On 10 November 2021, the General Court of the European Union took the decision to reject the appeal filed by Google following its conviction by the European Commission in the Google Shopping case.
As a reminder, in 2017, the European Commission decided to fine it with a fine of 2.42 billion for the preferential treatment of its own price comparator, to the detriment of that of its competitors. Preferential treatment being considered discriminatory and therefore prohibited and condemned.
Beyond the particular case, this decision is historic for at least two reasons.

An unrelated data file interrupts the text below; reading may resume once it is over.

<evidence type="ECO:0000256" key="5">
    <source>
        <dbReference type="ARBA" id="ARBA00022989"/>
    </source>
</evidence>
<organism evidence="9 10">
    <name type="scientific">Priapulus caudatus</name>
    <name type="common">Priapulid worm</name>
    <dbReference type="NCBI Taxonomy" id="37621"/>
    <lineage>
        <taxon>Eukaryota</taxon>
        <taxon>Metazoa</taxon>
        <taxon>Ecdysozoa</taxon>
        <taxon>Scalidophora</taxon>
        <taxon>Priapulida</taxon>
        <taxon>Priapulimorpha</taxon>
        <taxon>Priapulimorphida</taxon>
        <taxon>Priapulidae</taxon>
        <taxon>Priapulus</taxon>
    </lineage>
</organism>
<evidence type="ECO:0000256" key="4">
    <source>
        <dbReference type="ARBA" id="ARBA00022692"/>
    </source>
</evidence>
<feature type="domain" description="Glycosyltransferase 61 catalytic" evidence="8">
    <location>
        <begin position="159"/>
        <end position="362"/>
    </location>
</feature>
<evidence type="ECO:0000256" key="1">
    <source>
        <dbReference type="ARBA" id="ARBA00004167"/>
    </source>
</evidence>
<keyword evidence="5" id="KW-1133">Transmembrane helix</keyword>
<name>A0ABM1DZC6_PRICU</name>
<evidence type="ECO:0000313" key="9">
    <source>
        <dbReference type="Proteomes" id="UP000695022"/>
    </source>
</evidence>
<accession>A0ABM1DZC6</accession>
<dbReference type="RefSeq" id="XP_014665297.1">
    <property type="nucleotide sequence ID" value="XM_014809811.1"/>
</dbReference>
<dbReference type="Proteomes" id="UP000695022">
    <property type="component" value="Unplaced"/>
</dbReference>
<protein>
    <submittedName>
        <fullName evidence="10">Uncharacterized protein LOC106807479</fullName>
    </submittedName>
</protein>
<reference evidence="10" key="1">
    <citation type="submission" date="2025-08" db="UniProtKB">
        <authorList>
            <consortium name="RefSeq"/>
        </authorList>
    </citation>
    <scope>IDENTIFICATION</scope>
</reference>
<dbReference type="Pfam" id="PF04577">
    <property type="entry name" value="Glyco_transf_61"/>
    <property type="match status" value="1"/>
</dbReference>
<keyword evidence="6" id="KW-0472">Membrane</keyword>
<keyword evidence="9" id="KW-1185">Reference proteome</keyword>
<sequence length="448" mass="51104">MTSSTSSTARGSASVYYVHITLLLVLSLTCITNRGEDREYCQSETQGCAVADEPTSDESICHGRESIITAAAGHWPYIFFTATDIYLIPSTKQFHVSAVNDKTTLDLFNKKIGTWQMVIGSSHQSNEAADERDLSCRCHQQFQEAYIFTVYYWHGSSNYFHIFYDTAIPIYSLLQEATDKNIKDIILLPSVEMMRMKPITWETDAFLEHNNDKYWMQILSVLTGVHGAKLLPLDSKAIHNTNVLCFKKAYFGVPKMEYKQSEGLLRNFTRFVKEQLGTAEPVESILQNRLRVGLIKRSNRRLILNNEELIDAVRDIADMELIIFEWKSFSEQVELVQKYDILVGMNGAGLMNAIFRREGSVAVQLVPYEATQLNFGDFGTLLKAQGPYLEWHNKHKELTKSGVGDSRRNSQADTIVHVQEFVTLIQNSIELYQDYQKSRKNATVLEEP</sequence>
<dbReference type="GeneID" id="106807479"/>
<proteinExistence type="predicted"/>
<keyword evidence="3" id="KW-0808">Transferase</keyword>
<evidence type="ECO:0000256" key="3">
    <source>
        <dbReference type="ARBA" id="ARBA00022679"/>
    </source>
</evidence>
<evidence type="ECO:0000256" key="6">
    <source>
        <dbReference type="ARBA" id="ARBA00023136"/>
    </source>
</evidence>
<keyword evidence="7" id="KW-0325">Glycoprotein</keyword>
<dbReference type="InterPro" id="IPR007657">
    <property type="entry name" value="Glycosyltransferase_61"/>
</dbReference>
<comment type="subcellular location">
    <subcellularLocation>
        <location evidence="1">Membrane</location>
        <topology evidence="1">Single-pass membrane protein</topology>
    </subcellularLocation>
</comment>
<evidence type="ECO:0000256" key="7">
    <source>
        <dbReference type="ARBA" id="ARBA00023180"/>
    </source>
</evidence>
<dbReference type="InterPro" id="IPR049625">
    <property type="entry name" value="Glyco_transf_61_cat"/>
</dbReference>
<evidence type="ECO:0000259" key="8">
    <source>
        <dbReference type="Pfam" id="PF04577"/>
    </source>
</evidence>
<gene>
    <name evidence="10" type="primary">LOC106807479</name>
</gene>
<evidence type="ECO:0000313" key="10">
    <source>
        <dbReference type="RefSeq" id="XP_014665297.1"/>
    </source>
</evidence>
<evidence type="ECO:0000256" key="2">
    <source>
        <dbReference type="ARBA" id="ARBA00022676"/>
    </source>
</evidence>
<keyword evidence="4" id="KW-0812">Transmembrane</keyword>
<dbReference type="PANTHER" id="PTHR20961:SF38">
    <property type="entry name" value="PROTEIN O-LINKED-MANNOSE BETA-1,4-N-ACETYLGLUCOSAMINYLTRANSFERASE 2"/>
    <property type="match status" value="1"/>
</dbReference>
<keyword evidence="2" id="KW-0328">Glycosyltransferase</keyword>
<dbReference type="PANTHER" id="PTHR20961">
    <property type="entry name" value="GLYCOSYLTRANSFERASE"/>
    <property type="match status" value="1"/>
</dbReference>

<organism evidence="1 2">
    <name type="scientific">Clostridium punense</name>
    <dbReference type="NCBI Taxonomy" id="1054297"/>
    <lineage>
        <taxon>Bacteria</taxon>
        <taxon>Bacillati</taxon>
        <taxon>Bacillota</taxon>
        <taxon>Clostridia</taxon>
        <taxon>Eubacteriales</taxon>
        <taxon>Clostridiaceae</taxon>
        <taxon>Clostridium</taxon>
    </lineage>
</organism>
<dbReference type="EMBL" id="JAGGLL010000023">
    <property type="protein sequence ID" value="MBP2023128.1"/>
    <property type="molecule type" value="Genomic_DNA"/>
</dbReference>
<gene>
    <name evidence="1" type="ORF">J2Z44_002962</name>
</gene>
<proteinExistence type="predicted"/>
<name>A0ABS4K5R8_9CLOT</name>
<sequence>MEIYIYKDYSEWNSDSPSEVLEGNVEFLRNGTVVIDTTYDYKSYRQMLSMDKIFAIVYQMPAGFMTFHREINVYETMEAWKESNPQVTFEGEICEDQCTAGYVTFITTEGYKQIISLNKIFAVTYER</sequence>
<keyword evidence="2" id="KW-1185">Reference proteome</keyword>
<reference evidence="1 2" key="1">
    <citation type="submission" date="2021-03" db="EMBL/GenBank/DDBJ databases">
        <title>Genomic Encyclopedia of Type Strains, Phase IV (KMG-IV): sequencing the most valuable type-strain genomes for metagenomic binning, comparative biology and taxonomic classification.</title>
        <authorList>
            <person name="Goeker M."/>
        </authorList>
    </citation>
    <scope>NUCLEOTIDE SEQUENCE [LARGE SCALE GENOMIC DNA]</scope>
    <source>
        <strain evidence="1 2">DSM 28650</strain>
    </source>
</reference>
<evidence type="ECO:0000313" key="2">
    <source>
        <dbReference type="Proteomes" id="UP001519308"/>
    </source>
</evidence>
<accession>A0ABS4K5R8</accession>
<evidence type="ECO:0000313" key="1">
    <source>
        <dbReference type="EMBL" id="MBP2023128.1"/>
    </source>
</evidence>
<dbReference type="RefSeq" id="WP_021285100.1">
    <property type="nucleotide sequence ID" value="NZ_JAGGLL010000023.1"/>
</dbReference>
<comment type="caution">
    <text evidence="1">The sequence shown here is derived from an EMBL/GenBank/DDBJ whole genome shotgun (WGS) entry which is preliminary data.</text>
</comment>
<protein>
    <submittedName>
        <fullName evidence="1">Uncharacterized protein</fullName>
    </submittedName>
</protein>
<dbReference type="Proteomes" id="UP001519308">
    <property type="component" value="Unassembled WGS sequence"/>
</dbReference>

Like many European actors, however, we note the slowness of investigations and legal remedies, and we follow with interest, the work of the European Union on new legislation to finally propose a framework for fair development for American giants and European challengers.
Qwant is also closely following the draft regulation (DSA/DMA) which provides for obligations and prohibitions accompanied by dissuasive penalties. The text is currently being discussed by the European Parliament and Member States.
Finally, it should be noted that the reality of the digital economy is that of an ecosystem made up of innovations and disruptions. That is why we must strengthen and apply more effectively the measures that promote these freedoms.
At Qwant, we will continue to be committed to the fundamental rights of individuals and businesses, in particular respect for the right to privacy and the freedom to innovate.